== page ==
A further object of the present invention is to achieve the fabrication of a full color active matrix organic light emitting display according to a preferred method. The method provides a transparent substrate made of one of glass, an organic film, and combinations thereof, and one of a hard material and a flexible material, the color on the upper surface of the substrate Placing a filter, depositing a spacer layer on the top surface of the color filter, and forming a back panel of metal oxide thin film transistors on the top surface of the spacer layer and defining an array of pixels Including stages. The method further includes disposing an array of organic light emitting devices on the back panel to emit light downward through the back panel, spacer layer, color filter, and substrate in the full color display. Including. The array of light emitting pixels is classified into two subgroups, a first subgroup that emits light in the first light emission wavelength zone, and a second subgroup that emits light in the second light emission wavelength zone. Longer than the first wavelength. The light-emitting layer in the OLED stack that is responsible for the first light-emitting zone is created by an unpatterned film forming method. On the other hand, the second group of luminescent pixels is full color using thermal evaporation through a shadow mask or using one of the well-known printing methods from gas or liquid or solid state electroluminescent inks. • formed by a corresponding luminescent material patterned at the pixel level.

  The method further includes forming a corresponding color filter in a long wavelength transmission or short wavelength transmission format. Such a filter set is placed in front of an OLED having an emission profile covering two primary colors and has a red, green and blue primary color in the corresponding transmission zone without optical loss Form. The method further includes adding an unfiltered OLED emitter to further improve display efficiency and color richness.

  The spacer layer and back panel material are selected to be substantially transparent to light emitted from an organic light emitting device having a larger aperture ratio. The metal oxides used in the back panel thin film transistors are amorphous (or nanometer range particle sizes) to substantially improve the repeatability, or uniformity, and reliability of the thin film transistors on the entire array or matrix. And those that are substantially smaller than the size of the TFT) are preferred.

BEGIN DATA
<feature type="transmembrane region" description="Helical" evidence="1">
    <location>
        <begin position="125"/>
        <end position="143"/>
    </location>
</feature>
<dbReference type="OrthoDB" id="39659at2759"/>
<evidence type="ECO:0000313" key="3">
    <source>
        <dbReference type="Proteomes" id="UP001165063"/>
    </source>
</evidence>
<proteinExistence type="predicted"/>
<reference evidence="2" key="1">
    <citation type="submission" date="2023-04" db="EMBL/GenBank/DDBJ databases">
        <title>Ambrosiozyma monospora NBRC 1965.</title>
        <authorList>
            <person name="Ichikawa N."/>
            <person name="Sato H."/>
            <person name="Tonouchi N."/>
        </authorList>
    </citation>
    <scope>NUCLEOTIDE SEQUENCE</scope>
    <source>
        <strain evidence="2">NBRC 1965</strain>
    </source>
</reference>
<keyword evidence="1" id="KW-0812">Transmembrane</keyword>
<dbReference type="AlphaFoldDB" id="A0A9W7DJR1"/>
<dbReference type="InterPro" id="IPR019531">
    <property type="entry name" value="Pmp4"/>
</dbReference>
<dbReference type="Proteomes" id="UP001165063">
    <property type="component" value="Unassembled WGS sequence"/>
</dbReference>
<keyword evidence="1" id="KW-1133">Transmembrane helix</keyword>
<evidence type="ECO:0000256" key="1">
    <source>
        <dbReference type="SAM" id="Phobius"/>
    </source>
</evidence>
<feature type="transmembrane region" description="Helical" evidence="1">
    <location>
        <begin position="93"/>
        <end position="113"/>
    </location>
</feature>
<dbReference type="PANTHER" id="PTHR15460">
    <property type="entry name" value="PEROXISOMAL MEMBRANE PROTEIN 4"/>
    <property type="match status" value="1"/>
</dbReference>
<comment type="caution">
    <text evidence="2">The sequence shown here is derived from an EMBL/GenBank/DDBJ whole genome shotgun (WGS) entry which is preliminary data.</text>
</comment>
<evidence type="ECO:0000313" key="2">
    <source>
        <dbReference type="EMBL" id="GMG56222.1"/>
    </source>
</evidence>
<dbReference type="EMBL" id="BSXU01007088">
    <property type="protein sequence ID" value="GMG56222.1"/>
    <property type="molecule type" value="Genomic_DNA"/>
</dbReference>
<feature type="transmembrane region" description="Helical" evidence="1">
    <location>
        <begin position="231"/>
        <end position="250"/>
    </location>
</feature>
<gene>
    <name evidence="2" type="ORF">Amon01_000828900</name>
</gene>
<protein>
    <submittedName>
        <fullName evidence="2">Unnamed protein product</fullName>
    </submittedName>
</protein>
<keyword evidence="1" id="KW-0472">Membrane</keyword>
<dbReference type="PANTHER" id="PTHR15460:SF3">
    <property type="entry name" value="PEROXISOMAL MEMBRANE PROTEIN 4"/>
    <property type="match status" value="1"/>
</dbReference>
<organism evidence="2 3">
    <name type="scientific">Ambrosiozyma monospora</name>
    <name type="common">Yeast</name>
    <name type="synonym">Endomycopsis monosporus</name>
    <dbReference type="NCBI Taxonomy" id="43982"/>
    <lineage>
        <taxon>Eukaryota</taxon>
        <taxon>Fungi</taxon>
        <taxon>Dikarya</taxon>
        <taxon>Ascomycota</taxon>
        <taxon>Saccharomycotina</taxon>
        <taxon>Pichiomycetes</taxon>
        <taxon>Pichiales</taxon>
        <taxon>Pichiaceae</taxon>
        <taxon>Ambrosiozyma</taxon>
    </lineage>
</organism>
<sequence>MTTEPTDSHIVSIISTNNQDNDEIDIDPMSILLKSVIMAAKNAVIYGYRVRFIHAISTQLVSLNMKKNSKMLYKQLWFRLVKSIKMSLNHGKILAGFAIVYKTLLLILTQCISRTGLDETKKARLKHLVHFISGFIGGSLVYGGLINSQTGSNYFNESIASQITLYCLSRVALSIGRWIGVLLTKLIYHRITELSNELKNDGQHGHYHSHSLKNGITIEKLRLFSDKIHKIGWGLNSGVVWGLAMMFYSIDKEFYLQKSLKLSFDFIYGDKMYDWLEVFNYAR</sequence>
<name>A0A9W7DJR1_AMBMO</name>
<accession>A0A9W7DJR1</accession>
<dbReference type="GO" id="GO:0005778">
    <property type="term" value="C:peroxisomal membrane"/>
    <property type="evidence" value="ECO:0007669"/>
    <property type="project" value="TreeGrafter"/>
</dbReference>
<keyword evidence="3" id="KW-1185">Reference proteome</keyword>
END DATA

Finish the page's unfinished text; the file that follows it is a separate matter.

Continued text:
Further specific objects and advantages of the present invention will become readily apparent to those of ordinary skill in the art upon reading the following detailed description of the preferred embodiments in conjunction with the drawings.
FIG. 3 is a simplified layer diagram of a display according to the present invention. FIG. 3 is a circuit diagram of a single color element according to the present invention. FIG. 6 is a circuit diagram of another embodiment of a single color element according to the present invention. FIG. 3 is a simplified layer diagram representing layers in a full color OLED pixel region in an OLED array. 5 illustrates a color filter arrangement for a single pixel color filter that matches the single OLED of FIG. FIG. 6 is a front view of a full color pixel corresponding to the color filter arrangement shown in FIG. 5. FIG. 4 is a simplified layer diagram representing layers within a single OLED of an OLED array. 8 illustrates a color filter arrangement for a single pixel color filter that matches the single OLED of FIG. FIG. 9 is a front view of the single pixel color filter arrangement shown in FIG.

  With reference to FIG. 1, a simplified layer diagram of a display 10 in accordance with the present invention is shown. The display 10 includes a substrate 12. The substrate 12 is preferably glass in this embodiment, but may be any relatively hard clear or transparent material such as various plastics. In this context, the term “transparent” or “substantially transparent” is defined to mean a material capable of optically transmitting light in the visible light range (400 nm to 700 nm) at 70% or more. . Furthermore, the display 10 is intended to be similar in size to a display used in a modern television, computer monitor, or portable electronic device. Full-color pixel sizes, including a set of red, green, and blue subpixels, are hundreds of microns for large screen televisions, and several for multimedia, high-information mobile phones, and the like 10 microns. The color filter 14 is deposited on the top surface of the substrate 12 and generally comprises a relatively low heat resistant (ie, 250 ° C. or less) plastic material. The color filter 14 is formed of pixels of three colors (red, green, and blue) by a known method. That is, each pixel includes three color elements, each of which can be controlled to add a selected amount of each color, and follow any well-known procedure for any selected final color. Or mixed colors can be generated.